Aboard this F train, this F train, this fucking F train, he is festooned with grief and with fear, he is feckless, fatigued, secretly furious. He is a fabulous failure, fainthearted, defatigable; he is forsaken in his hour of need, fettered to fairy tale aspirations, foolish and forlorn, a phony. He is aboard this F train, a front man for the world’s forgotten, returning to that from which he would flee (were he a different person), bound for the accoutrements of his defeat, for the accumulated dust and paper of a life unfinished but without promise, without faith or fraternity or friendship, bound for the future that makes fools of us all, bound for an apartment still alive with her odor and her words and with little notes scrawled in her handwriting on old receipts and neon post-it notes, echoes of the dead, the buzzing ghost pain of a limb already amputated.
“Ain’t no beggar,” the beggar repeats, approaching with a limp and shuffle, a rag-and-stick man, and he imagines reaching into his own worn denim pocket, imagines dangling a quarter in front of the old man’s face and doling out punishment, But you are a beggar, so beg for it, on your knees motherfucker, and his heart swells in his chest at the mere thought of this indignity, his innards sizzle and expand, ballooning into his throat, and suddenly he is sobbing, heaving, broken aboard this F train and not a word from his fellow travelers, and not a hand on his shoulder, and not a gesture of sympathy, and not a moment of eye contact, only the stink of a hundred sweating bodies, perturbed bodies, only the flicker of overhead fluorescence and the raging darkness of endless tunnels, only the warm viral air and the shift of those seated nearby, the glowing torpedo of this railcar and the roar of the tracks and the silent bearing witness, thinking their ugly thoughts about this reckless display, only this and the knowing, as he knows full well, that while a hundred thousand others will pass this evening into death and darkness, that he, that he himself, will go on living.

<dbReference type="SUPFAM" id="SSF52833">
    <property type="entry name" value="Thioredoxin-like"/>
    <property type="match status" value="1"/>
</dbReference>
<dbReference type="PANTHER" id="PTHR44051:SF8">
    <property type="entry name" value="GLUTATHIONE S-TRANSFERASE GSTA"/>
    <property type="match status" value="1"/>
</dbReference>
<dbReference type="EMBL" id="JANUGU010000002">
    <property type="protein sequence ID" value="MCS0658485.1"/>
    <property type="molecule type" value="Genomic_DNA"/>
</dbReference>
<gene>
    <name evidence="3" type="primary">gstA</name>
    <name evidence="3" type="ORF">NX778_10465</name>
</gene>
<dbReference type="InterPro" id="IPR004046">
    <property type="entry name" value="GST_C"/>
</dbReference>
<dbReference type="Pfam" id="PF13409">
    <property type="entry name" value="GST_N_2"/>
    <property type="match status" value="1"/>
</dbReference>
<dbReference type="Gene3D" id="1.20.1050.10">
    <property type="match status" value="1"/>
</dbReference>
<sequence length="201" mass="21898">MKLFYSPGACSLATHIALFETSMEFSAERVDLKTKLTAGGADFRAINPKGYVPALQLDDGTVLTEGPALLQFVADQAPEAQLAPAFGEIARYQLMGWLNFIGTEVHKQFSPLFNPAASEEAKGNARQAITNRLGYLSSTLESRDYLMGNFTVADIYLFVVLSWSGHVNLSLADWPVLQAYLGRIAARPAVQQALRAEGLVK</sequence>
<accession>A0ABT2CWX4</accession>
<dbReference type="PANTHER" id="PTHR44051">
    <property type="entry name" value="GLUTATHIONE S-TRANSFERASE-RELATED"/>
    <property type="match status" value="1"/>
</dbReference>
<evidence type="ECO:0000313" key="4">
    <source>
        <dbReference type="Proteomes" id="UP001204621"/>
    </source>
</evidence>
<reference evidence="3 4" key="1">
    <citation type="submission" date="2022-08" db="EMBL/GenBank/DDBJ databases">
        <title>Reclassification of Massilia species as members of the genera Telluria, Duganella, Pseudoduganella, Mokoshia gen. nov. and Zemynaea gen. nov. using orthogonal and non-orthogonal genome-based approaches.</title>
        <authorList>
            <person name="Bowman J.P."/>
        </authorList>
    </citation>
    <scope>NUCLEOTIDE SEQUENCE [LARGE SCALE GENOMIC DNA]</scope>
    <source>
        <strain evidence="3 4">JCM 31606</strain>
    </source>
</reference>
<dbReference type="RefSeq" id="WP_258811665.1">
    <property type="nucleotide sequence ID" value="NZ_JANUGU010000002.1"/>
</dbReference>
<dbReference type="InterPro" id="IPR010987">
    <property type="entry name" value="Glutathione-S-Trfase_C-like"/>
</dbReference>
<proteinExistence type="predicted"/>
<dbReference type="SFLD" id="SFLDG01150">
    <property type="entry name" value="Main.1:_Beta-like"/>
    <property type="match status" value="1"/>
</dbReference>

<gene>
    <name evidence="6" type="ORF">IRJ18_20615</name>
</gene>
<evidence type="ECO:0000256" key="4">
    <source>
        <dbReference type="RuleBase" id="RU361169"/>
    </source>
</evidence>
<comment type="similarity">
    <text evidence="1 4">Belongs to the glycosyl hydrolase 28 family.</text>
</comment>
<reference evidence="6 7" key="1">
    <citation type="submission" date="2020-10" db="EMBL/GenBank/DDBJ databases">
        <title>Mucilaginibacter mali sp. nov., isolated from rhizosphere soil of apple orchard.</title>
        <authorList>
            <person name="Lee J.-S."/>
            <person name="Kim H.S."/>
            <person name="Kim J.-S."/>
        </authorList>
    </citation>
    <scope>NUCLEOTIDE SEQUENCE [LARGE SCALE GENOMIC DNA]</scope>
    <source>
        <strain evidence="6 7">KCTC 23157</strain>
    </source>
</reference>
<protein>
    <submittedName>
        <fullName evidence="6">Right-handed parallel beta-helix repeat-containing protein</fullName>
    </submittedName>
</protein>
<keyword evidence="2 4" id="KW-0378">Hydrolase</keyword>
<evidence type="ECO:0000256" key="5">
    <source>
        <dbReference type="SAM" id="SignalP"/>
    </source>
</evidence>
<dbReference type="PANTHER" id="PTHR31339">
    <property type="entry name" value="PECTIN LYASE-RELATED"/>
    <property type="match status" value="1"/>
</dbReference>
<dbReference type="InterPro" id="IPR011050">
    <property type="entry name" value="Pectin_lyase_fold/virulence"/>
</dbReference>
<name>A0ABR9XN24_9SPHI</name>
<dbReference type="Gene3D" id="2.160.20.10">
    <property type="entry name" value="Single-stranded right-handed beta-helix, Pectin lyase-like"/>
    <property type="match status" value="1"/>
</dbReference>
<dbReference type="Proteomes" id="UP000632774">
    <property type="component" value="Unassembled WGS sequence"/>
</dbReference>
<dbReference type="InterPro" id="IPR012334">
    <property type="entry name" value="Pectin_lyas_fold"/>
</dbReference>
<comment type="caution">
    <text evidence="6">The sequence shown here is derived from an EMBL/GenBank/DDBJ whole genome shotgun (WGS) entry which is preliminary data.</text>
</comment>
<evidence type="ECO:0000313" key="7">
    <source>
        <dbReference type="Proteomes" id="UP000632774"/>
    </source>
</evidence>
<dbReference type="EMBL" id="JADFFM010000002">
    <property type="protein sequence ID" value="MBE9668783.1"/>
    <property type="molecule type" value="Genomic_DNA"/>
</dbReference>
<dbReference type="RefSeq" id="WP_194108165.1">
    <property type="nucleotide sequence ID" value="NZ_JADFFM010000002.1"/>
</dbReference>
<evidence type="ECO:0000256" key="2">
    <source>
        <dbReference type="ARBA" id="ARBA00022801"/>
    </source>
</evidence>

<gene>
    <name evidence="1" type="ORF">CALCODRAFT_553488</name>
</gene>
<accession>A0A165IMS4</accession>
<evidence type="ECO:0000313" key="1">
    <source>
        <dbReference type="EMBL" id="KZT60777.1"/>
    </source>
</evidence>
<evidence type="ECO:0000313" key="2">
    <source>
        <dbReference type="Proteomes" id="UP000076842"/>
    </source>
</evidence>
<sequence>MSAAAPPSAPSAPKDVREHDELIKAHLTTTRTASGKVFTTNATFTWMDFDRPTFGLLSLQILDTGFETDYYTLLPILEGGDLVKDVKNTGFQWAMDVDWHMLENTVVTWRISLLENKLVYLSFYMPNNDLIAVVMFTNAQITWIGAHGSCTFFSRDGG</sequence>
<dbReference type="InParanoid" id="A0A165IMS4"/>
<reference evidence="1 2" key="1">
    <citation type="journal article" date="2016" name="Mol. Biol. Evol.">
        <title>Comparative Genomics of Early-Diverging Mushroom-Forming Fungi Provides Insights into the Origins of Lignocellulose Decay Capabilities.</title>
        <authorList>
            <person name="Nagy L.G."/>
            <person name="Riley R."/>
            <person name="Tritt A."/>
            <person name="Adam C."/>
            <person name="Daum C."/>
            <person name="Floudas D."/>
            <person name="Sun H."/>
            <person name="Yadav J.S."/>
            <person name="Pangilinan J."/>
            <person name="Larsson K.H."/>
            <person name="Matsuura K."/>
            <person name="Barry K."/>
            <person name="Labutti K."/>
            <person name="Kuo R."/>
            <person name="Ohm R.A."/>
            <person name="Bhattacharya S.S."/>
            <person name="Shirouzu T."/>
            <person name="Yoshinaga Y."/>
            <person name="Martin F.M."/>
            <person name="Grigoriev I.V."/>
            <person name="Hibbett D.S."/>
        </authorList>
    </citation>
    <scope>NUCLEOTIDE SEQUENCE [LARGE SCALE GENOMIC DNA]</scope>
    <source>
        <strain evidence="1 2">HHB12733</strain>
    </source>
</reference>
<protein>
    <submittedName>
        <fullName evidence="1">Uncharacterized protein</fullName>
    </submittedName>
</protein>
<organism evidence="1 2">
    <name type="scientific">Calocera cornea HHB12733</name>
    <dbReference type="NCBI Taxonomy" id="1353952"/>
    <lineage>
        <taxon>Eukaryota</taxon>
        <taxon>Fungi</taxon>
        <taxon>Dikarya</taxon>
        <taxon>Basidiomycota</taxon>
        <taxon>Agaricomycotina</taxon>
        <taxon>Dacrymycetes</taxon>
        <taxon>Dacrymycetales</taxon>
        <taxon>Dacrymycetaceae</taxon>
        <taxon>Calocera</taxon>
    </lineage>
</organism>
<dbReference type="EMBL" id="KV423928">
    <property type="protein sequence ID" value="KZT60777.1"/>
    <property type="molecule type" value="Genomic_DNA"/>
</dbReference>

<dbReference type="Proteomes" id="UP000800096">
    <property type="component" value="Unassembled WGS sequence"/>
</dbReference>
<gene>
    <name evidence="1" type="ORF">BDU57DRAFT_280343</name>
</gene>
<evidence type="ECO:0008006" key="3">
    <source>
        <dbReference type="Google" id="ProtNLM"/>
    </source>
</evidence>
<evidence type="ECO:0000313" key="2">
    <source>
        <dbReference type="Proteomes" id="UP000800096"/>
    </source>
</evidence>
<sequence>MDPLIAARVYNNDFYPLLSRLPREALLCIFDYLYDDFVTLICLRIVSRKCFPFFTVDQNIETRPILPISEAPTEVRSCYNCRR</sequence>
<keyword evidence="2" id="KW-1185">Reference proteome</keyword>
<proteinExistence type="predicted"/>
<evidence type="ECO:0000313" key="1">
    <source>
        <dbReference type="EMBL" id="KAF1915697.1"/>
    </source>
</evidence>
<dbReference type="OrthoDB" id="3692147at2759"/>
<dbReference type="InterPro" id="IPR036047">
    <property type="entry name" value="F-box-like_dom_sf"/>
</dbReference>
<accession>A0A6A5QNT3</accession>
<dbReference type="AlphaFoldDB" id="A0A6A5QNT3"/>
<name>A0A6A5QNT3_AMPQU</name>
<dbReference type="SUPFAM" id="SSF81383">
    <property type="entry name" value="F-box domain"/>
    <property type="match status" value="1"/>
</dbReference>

David Hollander is author of the novel L.I.E. (Random House, 2000). He has recently published fiction in the premiere issues of Swink and Unsaid, and nonfiction in The New York Times Magazine. He teaches writing at Sarah Lawrence College.
27. October 17, 1961, a train platform in Dartford, EnglandBy Raphael Rubinstein
NOV 2022 | The Miraculous
Living only one street apart in a London suburb, two 7-year-olds strike up a friendship that lasts until they are 11 and one of them moves away. In the years that follow, their school careers diverge (one begins attending university, the other enrolls in a local art school) but their musical tastes are oddly similar, as they discover when their paths finally cross again on a train platform in their hometown.
Steffani Jemison’s A Rock, A River, A StreetBy Tara Aisha Willis
MARCH 2023 | Art Books
Reading A Rock, A River, A Street is like finding a way through an enigmatic moment of performance: the body is the thing that connects feelings and experiences, moves us through them. It is a train of thought, a largely unvoiced internal monologue to which we are given partial access.
Sung Tieu: Infra-SpecterBy Helena Haimes
MAY 2023 | ArtSeen
The Vietnamese-German artists incredible depth of research into unexplained phenomena and tangled official responses to them, her cool hijacking of minimalisms stark visual language to lend her work power and legibility, and her quiet resistance to didacticism throughout all contribute to this exhibitions ability to occupy space in your brain long after your visit. I felt so haunted by it on my way home that I missed my stop on the G train.
from Eastboundby Maylis de Kerangal, translated by Jessica Moore
MARCH 2023 | Fiction
Maylis De Kerangals Eastbound relates a Russian soldier, Aliocha, attempting to evade military service by hiding aboard a Trans-Siberian railcar venturing from Moscow to Vladivostok. Aliochas determined flight, given the militarys endless reach, has proven to be the only rational response to the dysfunction and brutality of his corps. More than a prescient one-sided tale, Eastbound also depicts a young French woman, Hélène, fleeing an unsatisfactory relationship. In order to successfully flee, each must trust the other, difficult given a strict language barrier. The novels relentless pace is matched by De Kerangals beautiful lyricism. Simple acts, like preparing to step outside from a train car, are written with masterful, close attention.